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FYI: Retirement


Monday, July 21, 2014
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Employees Happier with Retirement Plans

Employees' satisfaction with their employer-sponsored retirement plans has increased at > about the same rate that their happiness with their group-health benefits has diminished, finds a report from New York-based Towers Watson.

In the consultancy's 2013/2014 Global Benefit Attitudes Survey, 67 percent of 5,070 workers of non-government organizations with 1,000 or more employees said they were generally satisfied with their retirement benefits in 2013, a jump of four percentage points compared to results reported in 2010.

Conversely, 59 percent of employees said they were satisfied with their group-healthcare benefits, versus 64 percent of employees who said the same in 2010. Satisfaction was lowest among employees enrolled in high-deductible health plans when measured against other plan types, with 48 percent of this group indicating they were satisfied with their health benefits in 2013.

PRC Issues Fact Sheet

The Washington-headquartered Pension Rights Center has issued an online fact sheet in an effort to explain funding issues in multi-employer pension plans, the retirement plans negotiated by a union with a group of employers typically in the same industry.

According to the Pension Rights Center, the fact sheet is designed to address questions about the funding of multi-employer pension plans, what happens when multi-employer plans run out of money, how to determine if a multi-employer plan is underfunded, how Pension Benefit Guaranty Corp. multi-employee guarantee levels are calculated and how underfunded plans can be preserved for the long-term, for example. The fact sheet also provides links to online calculators to be used to gauge the impact that possible benefit cuts or guarantee limits set by the Pension Benefit Guaranty Corp. could have on a multi-employer-plan pension.

The multi-employer pension-plan fact sheet is available < at >

Keeping Plans Simple

A new study from New York-based MetLife finds simplicity surpasses flexibility and choice as the leading philosophy behind retirement-plan design.

In the 2014 MetLife Qualified Retirement Plan Barometer, which polled 152 Fortune 1000 companies, 89 percent of companies offering broad access to defined-benefit and defined-contribution plans and 77 percent of defined-contribution-only plan sponsors said they strive to "keep it simple and avoid over-complication" in terms of retirement-plan design.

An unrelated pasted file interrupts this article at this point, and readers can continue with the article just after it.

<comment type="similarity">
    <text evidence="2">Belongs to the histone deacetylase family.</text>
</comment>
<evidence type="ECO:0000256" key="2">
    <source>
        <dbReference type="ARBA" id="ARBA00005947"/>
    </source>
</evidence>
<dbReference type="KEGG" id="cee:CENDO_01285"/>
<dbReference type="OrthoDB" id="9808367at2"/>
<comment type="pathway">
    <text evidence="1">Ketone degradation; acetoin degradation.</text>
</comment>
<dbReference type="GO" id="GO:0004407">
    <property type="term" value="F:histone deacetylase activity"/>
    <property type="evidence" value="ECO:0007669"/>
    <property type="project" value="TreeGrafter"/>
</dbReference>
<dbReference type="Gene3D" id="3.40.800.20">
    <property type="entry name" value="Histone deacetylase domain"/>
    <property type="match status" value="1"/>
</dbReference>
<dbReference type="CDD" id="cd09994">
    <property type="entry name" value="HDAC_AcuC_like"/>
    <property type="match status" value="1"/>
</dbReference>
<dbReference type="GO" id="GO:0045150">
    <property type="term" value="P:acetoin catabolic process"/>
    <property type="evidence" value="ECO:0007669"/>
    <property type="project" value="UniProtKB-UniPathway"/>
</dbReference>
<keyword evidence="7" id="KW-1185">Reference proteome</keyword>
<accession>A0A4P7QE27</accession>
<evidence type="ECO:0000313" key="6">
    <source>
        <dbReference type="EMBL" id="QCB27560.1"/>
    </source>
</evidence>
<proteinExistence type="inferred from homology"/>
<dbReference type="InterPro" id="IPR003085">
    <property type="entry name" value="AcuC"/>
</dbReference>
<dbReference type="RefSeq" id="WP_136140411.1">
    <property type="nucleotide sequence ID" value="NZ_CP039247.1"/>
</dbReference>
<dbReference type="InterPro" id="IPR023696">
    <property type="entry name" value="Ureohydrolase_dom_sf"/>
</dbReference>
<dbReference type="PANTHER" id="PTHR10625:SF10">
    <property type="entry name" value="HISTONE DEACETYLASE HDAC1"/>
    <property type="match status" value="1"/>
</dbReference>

The study also found a majority of companies offering a defined-contribution plan saying they communicate to all or most of their participants about key topics related to retirement income, including the effects of longevity (56 percent) and communications about retirement income throughout the participant's tenure in the plan (52 percent).

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"Since the advent of the modern DC plan, plan sponsors have focused on how effectively the plan provided choice and flexibility to participants in investment selections. The shift toward simplicity is a potentially significant change in how plan sponsors view their role," said Cynthia Mallett, vice president of industry strategies and public policy for MetLife's corporate benefit funding group, in a statement.

"This new perspective," she added,  may signal a movement to a more balanced division of responsibility in DC plans, which is in line with DC plans' emerging role as the primary retirement plan chassis of the future."

Roth IRA Balances Growing

An analysis by the Employee Benefit Research Institute, an organization based in Washington, finds Roth IRA balances grew < at > more than double the rate of traditional individual retirement accounts among a consistent set of IRA owners over the three-year period that spanned 2010 to 2012.

Based on the latest results from the EBRI IRA Database, the median increase for these consistent owners of Roth IRAs was 16.6 percent from 2010 to 2012, compared to 7.9 percent for consistent owners of traditional IRAs.

Looking < at individuals who maintained an IRA account in the database over the three-year period, the overall average balance increased each year, going from $95,431 in 2010 to $95,547 in 2011 and to $106,205 in 2012.


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